Olga Dudchenko, is a post-doc in the Department of Molecular and Human Genetics in the Erez Aiden lab at Baylor College of Medicine.

What is the biggest question facing your field today?

To come up with a cost-effective way to generate end-to-end genome assemblies. For the human genome, this would entail construction of 46 strings of genomic sequence representing the 23 pairs of chromosomes, end-to-end. To this day, more than 10 years after the conclusion of the Human Genome Project, we are still relatively far from achieving this objective: while several exemplary human genomes have been, at a great expense, brought about to a high degree of completeness, a more typical high-throughput genome project will produce hundreds of thousands of fragments of short intervals, known as “contigs,” whose order and orientation relative to one another are unknown, and whose chromosome of origin is a mystery.

Why is it significant?

End-to-end assemblies would allow for much more meaningful and robust comparisons between the genomes than fragmented assemblies. An example of the biological insights that become possible with better assemblies can be found in our recent paper (Dudchenko et al., 2017). In this work we put together several mosquito genome assemblies including that of the Aedes aegypti – a mosquito that can spread the dengue fever, chikungunya and the Zika virus. We show that genomic rearrangements during mosquito evolution, unlike that of mammals, occur within, rather than in between, chromosomes, a result that could not be tackled without chromosome-length assemblies. Better genome assemblies would also allow for better recognition of functionally important elements such as genes.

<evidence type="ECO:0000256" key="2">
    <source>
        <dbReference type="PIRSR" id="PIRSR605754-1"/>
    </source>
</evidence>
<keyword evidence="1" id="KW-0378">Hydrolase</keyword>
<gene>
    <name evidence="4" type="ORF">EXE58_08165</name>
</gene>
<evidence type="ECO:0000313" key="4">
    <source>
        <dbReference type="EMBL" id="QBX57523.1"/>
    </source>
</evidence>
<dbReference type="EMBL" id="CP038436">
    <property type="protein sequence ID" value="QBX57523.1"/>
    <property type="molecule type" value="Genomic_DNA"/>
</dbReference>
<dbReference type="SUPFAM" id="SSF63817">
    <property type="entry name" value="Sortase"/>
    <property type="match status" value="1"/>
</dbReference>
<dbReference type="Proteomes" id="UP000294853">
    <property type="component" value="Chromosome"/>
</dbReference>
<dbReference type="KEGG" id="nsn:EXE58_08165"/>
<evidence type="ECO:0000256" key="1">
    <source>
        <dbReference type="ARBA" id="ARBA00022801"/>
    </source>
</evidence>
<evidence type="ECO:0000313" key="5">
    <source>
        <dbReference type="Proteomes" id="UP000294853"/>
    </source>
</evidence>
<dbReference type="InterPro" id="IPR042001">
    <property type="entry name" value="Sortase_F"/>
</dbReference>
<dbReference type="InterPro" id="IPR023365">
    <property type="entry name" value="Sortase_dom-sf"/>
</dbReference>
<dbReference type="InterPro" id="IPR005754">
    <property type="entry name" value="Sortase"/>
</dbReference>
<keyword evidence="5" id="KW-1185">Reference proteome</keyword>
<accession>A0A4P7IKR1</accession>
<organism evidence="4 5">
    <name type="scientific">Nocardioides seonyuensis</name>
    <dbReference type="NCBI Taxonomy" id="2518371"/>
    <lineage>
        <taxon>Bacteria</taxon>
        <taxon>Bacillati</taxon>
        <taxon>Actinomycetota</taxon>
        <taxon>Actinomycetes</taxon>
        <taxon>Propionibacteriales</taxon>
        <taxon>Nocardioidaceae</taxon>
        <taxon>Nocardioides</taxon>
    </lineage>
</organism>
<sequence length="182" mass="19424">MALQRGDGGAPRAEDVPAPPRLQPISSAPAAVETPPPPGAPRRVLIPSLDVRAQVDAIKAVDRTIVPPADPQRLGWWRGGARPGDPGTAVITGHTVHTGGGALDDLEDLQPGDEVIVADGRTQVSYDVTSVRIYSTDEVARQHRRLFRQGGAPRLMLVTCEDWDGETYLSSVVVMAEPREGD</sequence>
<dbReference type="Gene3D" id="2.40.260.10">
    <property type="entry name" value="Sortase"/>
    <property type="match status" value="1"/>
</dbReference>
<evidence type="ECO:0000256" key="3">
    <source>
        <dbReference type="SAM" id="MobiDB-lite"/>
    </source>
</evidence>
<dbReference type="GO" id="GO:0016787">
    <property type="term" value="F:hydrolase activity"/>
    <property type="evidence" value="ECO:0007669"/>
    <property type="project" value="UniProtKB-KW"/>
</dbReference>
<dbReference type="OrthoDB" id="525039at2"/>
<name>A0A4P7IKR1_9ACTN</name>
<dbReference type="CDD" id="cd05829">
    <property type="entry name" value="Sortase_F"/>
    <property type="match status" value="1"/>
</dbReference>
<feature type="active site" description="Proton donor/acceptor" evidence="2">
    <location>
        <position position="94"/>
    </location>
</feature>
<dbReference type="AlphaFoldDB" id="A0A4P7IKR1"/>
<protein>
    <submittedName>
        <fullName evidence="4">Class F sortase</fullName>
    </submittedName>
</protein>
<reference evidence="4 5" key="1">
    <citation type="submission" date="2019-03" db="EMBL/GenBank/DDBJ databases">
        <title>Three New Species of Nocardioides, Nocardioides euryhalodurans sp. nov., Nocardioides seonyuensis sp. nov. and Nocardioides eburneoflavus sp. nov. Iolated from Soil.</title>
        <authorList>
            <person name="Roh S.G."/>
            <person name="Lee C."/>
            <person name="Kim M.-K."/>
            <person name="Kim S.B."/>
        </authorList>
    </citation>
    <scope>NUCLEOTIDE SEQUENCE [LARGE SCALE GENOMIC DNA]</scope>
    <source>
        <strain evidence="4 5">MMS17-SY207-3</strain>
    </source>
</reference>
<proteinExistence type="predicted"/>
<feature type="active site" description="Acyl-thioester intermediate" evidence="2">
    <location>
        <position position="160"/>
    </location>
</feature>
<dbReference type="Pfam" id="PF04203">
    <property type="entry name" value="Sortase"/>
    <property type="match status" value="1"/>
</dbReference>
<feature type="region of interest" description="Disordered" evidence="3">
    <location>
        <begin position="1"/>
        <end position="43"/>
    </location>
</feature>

Where will the answer likely come from?

A combination of long-read technologies such as SMRT sequencing and in situ 3d mapping methods such as Hi-C. The former show great potential in resolving complex regions that were impossible to put together using other sequencing methods, but require for DNA to be extracted from the cell for analysis. As such, long-read sequencing is limited by DNA fragmentation upon the extraction procedure. In situ Hi-C captures information while still in the intact nucleus, thus providing the signal to link the genome assemblies into whole chromosomes.


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